Care 'In' and 'Out of' place
Towards sustainability and wellbeing in mobile and diverse contexts.
About the work package
Care 'In' and 'Out of' Place is examining migrants’ experiences of care in and out of place, focusing on three groups:
Ageing migrants in the UK.
British retirement migrants in Spain.
Migrant care workers in the UK.
Migration and mobility are transforming UK caring contexts. Superdiversification is challenging care arrangements as people arrive from places with differing expectations of care. This team’s work addresses the gap in knowledge about the (often neglected) needs and experiences of newer groups.
Although the UK’s paid care workforce is heavily reliant on migrants, little is known about how they reconcile their paid care work with familial care responsibilities (especially for older family members). Migration from the UK, especially international retirement migration, means more British people ageing overseas, with growing, unplanned for, care needs and dispersed networks. These care needs of those implicated in relationships between migration and ageing raise particular challenges for sustainable care and wellbeing, including in the context of Brexit.
The Care 'In' and 'Out of' Place team, led by Professor Majella Kilkey and Professor Louise Ryan, comprises Magdolna Lorinc, Dr Agnes Turnpenny, Dr Kelly Hall, Professor Shereen Hussein and PhD student Obert Tawodzera.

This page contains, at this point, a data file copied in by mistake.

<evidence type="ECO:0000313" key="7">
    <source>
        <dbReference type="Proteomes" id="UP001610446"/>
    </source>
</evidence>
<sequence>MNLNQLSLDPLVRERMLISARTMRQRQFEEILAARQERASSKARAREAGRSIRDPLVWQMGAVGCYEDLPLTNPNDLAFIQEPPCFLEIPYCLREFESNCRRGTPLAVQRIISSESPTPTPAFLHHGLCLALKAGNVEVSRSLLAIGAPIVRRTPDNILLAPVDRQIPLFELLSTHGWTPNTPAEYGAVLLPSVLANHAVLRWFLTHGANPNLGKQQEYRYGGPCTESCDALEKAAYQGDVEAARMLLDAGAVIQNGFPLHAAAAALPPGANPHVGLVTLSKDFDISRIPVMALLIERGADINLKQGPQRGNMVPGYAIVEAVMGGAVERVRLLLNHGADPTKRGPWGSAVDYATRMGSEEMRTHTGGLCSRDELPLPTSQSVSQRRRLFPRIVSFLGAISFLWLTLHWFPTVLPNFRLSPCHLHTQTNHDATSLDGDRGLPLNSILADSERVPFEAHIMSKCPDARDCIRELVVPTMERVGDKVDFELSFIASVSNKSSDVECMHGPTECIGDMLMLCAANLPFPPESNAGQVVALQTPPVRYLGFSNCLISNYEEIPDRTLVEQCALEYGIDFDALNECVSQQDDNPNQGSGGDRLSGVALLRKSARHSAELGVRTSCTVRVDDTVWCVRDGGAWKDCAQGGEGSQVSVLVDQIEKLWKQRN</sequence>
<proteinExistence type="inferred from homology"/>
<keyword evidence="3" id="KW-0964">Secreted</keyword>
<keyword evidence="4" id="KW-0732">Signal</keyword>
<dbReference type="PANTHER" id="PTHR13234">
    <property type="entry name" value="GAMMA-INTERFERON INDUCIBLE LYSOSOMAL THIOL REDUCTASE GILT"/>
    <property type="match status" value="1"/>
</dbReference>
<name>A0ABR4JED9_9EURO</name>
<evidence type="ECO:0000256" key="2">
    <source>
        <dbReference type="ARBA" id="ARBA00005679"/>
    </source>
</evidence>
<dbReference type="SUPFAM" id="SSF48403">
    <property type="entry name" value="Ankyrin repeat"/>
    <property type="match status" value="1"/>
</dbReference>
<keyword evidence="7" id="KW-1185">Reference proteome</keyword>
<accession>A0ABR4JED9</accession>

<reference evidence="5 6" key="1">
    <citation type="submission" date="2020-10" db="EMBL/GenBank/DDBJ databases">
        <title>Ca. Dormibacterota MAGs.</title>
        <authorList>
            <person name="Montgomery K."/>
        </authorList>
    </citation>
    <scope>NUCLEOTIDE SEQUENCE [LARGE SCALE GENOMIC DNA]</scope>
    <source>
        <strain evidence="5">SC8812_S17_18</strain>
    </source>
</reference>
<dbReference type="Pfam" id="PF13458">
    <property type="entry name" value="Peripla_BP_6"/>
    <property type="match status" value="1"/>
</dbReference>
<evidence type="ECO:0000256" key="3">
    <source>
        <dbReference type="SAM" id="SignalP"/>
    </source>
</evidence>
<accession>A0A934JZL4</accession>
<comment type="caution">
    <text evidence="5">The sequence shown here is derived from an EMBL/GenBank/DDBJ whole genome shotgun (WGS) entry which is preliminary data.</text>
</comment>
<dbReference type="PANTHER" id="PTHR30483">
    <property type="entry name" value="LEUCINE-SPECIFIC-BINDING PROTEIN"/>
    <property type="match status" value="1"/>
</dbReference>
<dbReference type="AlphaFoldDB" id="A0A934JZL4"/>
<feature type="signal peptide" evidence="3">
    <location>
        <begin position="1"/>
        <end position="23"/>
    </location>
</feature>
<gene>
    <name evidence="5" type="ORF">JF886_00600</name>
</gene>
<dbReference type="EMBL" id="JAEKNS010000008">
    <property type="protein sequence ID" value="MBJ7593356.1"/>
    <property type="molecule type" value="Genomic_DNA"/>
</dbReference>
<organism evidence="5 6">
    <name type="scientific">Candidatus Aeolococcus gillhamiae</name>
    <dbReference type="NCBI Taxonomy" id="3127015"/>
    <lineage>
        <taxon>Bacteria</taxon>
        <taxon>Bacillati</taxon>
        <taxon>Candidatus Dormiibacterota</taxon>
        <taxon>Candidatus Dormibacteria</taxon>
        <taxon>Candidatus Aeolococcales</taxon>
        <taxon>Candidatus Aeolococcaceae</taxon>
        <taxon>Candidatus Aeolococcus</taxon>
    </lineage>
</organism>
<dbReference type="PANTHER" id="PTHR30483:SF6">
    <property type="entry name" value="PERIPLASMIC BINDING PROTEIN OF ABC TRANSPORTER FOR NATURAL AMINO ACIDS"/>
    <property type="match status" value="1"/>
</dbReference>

Its focus is on
the growing importance of transnational caring networks and their interactions with care work and care relationships
what technologies and ICTs contribute to these arrangements
how diversity and intersectionality affect experiences of care
scope for sustainable care and wellbeing outcomes
The work examines cultural and linguistic sensitivities, migration rights, portability of entitlements, networks of support and access to new technologies. It is developing this new knowledge in collaboration with a group of our programme’s international partners with relevant specialist expertise.
The team’s main research questions are:
How are migrants/non-migrant family members involved in transnational/multi-locational networks of care?
How do migrant care workers reconcile paid work with familial care responsibilities, both locally and transnationally?
How is distant care best mediated by new technologies?
How does the intersectionality of gender, class, ethnicity, linguistic ability, religion and migrant status impact access to and experiences of care?